In his earthier moments, former Canadian prime minister Brian Mulroney was fond of the saying “You dance with the one that brung ya.” Politically, this can be an exhortation to loyalty. But it can also be a warning of the mortal peril awaiting any political party that loses touch with its base.
Today, two historic entities, the American Republicans and the British Conservatives, are dealing with precisely that danger.
It’s instructive to note their differences in approach.
Huge swaths of the Republican establishment – elected and non-elected officials, donors, intellectuals and long-term activists – are apoplectic at what they see as Donald Trump’s hijacking of their party. In their eyes, he’s not really a Republican and he’s certainly not a conservative. And he will, they believe, bring electoral disaster in November.
How did this happen?
In part, it’s down to the ill-starred candidacy of the hapless Jeb Bush. On entering the race, Bush sucked up much of the establishment oxygen, even deterring Mitt Romney from giving it another go. Although it quickly became obvious that family name, connections and money weren’t going to turn Bush into a winning candidate, he stubbornly hung on, pouring resources into tearing down the potentially more viable Marco Rubio.
That, however, wasn’t the biggest problem. Not by a long stretch.
Early on, it was obvious that Trump had tapped into something very real, a tangible alienation among large chunks of the Republican electoral base. And caught entirely unaware, the party’s establishment had no idea as to how to respond.
Leaving aside the theatrical flamboyance and rhetorical provocations of Trump’s style, several of his key themes are reasonable subjects for political discussion. Trumpism without Trump puts legitimate issues on the table, and a political party that’s caught flat-footed when its own base responds to those issues is a party that’s living in a bubble.
For instance, it’s not unreasonable to be agitated about rampant illegal immigration. Nor is it unreasonable to question whether economic globalization has gone too far too fast, creating too many American working-class casualties along the way. And it’s certainly not unreasonable to think about dialing back America’s global policeman role and insisting that other countries pull their weight on defence.
But having totally bought into the orthodoxies of economic globalization and hawkish internationalism, establishment Republicans were caught offside without any facility to constructively engage their base on these concerns. And having been unable or unwilling to effectively address illegal immigration when they had the power to do so, there was no credibility on that front either.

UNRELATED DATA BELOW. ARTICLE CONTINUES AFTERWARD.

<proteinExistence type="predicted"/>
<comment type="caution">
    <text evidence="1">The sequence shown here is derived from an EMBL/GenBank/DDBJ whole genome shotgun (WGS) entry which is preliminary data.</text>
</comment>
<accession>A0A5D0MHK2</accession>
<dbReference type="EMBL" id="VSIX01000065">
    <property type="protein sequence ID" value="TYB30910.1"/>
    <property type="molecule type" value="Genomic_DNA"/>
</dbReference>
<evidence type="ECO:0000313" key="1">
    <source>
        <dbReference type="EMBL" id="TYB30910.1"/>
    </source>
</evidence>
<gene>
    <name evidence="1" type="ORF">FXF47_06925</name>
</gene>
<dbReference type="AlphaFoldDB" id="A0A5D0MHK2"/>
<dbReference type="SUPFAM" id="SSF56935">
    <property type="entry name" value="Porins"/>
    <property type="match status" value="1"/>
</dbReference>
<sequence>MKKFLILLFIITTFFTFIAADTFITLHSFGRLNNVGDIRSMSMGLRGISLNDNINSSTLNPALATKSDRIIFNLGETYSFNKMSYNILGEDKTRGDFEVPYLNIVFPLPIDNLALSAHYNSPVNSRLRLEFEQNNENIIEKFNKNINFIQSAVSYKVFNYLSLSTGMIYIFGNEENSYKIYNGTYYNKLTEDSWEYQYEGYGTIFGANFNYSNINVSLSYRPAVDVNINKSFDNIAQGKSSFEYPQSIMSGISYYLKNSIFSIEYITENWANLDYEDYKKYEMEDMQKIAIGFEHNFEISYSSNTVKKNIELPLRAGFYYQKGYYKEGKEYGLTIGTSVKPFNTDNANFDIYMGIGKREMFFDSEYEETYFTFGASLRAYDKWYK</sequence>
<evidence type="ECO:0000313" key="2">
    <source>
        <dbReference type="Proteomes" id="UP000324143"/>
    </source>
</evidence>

Courtesy of Brexit, Conservatives in Britain have found themselves in a similar quandary, which they’ve handled differently.
Prime Minister David Cameron, most of his cabinet and the majority of the party’s MPs campaigned for the Remain side during the referendum. And it was an intensely contentious process, full of hot rhetoric and inflamed passions.
When it was over, though, the party accepted the result, no doubt encouraged by the knowledge that an estimated 58 percent of its own voters opted for Leave. If your base speaks to you that emphatically, it’s prudent to pay close and respectful attention.
So Cameron is gone and the new prime minister – the lukewarm Remain supporter Theresa May – has publicly resolved to implement the electorate’s chosen path out of the European Union. There’ll be none of the traditional EU practice of sending voters back to do it again until they get it right. Or at least that’s the story.
Columnist Mark Steyn, acerbically astute as always, has a keen way of describing this kind of situation. It is, he says, “a lot easier for the base to get itself a new elite than for the elite to find itself a new base.” Accordingly, the pragmatic Conservatives remain in power while the less adaptable Republican ruling class is side-lined and estranged.
Ironically, Mulroney, who spoke of the need to “dance with the one that brung ya,” presided over the 1993 disintegration of his own party with half of the old Progressive Conservative base abandoning it for Reform.
Then again, preaching has always been easier than practising.
Pat Murphy casts a history buff’s eye at the goings-on in our world. Never cynical – well perhaps a little bit.